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“You look like you’re too young to be here” – Disability policy seminar in Washington, D.C.
I was waiting to re-enter the main room of the Disability Policy Seminar in D.C., when I met a woman who amiably stated that I looked too young to be at this conference. She was curious to hear my story and what brought me there. It was then that it struck me: Almost everyone else in the conference had years and years of experience working in the field of disability, and, because of my age, I stood out from most of the attendees. In fact, at this national conference with hundreds of participants, I would estimate that there were no more than 10 students.
As one of a few Johns Hopkins public health master’s students interested in the field of disabilities, this is something to which I have become accustomed. I’ve learned that my interests are unique. Disability is certainly not a “sexy” topic for research and funding in the public health world. It’s been a struggle at times for me to find disabilities resources and mentors interested in the field. However, as a topic that will only continue to require increased thought and action in the future, it is very clear to me that we need people who are educated in the field of disability in order to produce the best outcomes for society as a whole. And this conference proved to be a great opportunity for me to increase my own knowledge.
The conference was incredibly informative about many different topics pertaining to disabilities. I was able to listen to experts discuss important national policy issues about housing, employment, education, transition to adulthood, laws, and access to medical services for people with disabilities. It became apparent that there has been tremendous success in the past few decades to increase the rights of people with disabilities, but there is still a great amount of work remaining to be done.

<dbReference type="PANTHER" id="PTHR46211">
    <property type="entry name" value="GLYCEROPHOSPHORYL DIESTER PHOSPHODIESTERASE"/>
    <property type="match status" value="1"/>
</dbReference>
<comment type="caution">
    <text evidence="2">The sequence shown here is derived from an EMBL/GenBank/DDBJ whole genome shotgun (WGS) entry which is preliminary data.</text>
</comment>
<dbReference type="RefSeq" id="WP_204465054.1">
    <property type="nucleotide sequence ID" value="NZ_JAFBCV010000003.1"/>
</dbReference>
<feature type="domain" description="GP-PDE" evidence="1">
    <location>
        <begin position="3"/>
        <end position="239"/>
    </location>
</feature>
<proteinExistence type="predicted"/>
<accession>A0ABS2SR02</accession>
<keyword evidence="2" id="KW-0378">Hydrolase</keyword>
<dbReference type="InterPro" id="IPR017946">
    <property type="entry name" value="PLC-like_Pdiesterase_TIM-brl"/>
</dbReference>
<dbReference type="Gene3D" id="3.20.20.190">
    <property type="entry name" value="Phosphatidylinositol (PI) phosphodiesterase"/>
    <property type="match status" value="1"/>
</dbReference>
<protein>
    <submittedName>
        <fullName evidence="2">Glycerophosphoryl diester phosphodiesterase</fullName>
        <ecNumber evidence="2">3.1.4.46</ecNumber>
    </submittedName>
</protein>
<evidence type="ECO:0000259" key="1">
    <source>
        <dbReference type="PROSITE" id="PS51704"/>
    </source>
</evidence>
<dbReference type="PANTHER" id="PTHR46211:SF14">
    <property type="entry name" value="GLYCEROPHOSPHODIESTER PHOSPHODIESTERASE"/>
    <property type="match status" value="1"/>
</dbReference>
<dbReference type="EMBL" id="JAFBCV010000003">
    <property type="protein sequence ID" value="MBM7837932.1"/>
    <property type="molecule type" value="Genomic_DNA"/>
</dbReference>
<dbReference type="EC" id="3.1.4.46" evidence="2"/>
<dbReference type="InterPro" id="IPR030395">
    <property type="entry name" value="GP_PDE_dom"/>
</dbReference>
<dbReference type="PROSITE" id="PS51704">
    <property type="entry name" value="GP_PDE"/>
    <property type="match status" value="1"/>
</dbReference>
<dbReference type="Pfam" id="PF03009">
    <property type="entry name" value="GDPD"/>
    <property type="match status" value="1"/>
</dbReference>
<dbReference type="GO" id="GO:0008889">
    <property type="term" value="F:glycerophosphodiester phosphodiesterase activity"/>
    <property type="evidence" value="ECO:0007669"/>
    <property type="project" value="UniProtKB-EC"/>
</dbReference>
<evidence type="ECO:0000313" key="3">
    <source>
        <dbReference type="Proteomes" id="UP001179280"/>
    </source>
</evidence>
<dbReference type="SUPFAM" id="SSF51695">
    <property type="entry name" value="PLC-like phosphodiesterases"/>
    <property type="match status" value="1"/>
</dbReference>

One of the most influential sessions for me personally was the luncheon honoring Senator Barbara Mikulski for her role in passing Rosa’s Law. This law eliminated the use of the phrase “mental retardation” in federal education, health, and labor law and replaced it with the term “intellectual disability”. It is based on the premise that “what you call people is how you treat them.” It was very inspiring to hear Senator Mikulski communicate her passion for bringing about social justice and equality for people with disabilities.
Mikulski’s speech motivated me to continue my work with disabilities, and I hope that my career makes an impact in the field as hers has. The fact that there are few young people interested in this area has only furthered my desire to learn and gain experience. There is clearly a need for a generation of educated people who are motivated to pursue this field in the future, and I know the impact that I can have by following in the footsteps of pioneers in disability research and advocacy.
I am very grateful to Dr. Christopher Smith and Maureen van Stone and the Maryland Center for Developmental Disabilities for the opportunity to attend such an interesting and eye-opening conference. I know that it is an experience that I will carry with me through the rest of my career.
Carrie Bateman, MPH
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